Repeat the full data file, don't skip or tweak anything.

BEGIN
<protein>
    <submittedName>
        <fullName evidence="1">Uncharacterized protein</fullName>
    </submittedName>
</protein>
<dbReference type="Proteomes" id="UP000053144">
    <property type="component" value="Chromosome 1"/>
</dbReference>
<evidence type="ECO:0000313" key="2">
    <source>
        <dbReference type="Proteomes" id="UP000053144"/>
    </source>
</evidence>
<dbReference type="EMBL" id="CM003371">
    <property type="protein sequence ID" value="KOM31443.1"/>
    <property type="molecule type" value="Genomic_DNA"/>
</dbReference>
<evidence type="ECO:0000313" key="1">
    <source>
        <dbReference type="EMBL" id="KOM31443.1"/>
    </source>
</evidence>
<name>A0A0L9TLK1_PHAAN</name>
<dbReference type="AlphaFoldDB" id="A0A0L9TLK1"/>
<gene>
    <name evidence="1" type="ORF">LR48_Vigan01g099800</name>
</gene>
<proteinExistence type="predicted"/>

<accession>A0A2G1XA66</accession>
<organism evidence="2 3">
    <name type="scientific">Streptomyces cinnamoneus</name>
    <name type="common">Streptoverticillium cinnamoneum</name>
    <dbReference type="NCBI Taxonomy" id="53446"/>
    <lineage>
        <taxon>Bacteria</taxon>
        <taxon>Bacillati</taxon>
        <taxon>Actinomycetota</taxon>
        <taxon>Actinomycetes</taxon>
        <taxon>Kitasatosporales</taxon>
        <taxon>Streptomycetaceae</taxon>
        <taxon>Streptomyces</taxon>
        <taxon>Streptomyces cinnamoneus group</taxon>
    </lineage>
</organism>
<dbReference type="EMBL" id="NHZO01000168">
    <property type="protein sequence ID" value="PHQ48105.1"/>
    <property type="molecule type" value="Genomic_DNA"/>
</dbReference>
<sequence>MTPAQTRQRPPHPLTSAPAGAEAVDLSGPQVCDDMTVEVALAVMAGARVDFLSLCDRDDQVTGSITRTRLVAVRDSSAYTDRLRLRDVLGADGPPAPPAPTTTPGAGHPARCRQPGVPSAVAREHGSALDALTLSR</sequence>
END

<protein>
    <submittedName>
        <fullName evidence="1">Uncharacterized protein</fullName>
    </submittedName>
</protein>
<dbReference type="Proteomes" id="UP000053144">
    <property type="component" value="Chromosome 1"/>
</dbReference>
<evidence type="ECO:0000313" key="2">
    <source>
        <dbReference type="Proteomes" id="UP000053144"/>
    </source>
</evidence>
<dbReference type="EMBL" id="CM003371">
    <property type="protein sequence ID" value="KOM31443.1"/>
    <property type="molecule type" value="Genomic_DNA"/>
</dbReference>
<evidence type="ECO:0000313" key="1">
    <source>
        <dbReference type="EMBL" id="KOM31443.1"/>
    </source>
</evidence>
<name>A0A0L9TLK1_PHAAN</name>
<dbReference type="AlphaFoldDB" id="A0A0L9TLK1"/>
<gene>
    <name evidence="1" type="ORF">LR48_Vigan01g099800</name>
</gene>
<proteinExistence type="predicted"/>

<accession>A0A2G1XA66</accession>
<organism evidence="2 3">
    <name type="scientific">Streptomyces cinnamoneus</name>
    <name type="common">Streptoverticillium cinnamoneum</name>
    <dbReference type="NCBI Taxonomy" id="53446"/>
    <lineage>
        <taxon>Bacteria</taxon>
        <taxon>Bacillati</taxon>
        <taxon>Actinomycetota</taxon>
        <taxon>Actinomycetes</taxon>
        <taxon>Kitasatosporales</taxon>
        <taxon>Streptomycetaceae</taxon>
        <taxon>Streptomyces</taxon>
        <taxon>Streptomyces cinnamoneus group</taxon>
    </lineage>
</organism>
<dbReference type="EMBL" id="NHZO01000168">
    <property type="protein sequence ID" value="PHQ48105.1"/>
    <property type="molecule type" value="Genomic_DNA"/>
</dbReference>
<sequence>MTPAQTRQRPPHPLTSAPAGAEAVDLSGPQVCDDMTVEVALAVMAGARVDFLSLCDRDDQVTGSITRTRLVAVRDSSAYTDRLRLRDVLGADGPPAPPAPTTTPGAGHPARCRQPGVPSAVAREHGSALDALTLSR</sequence>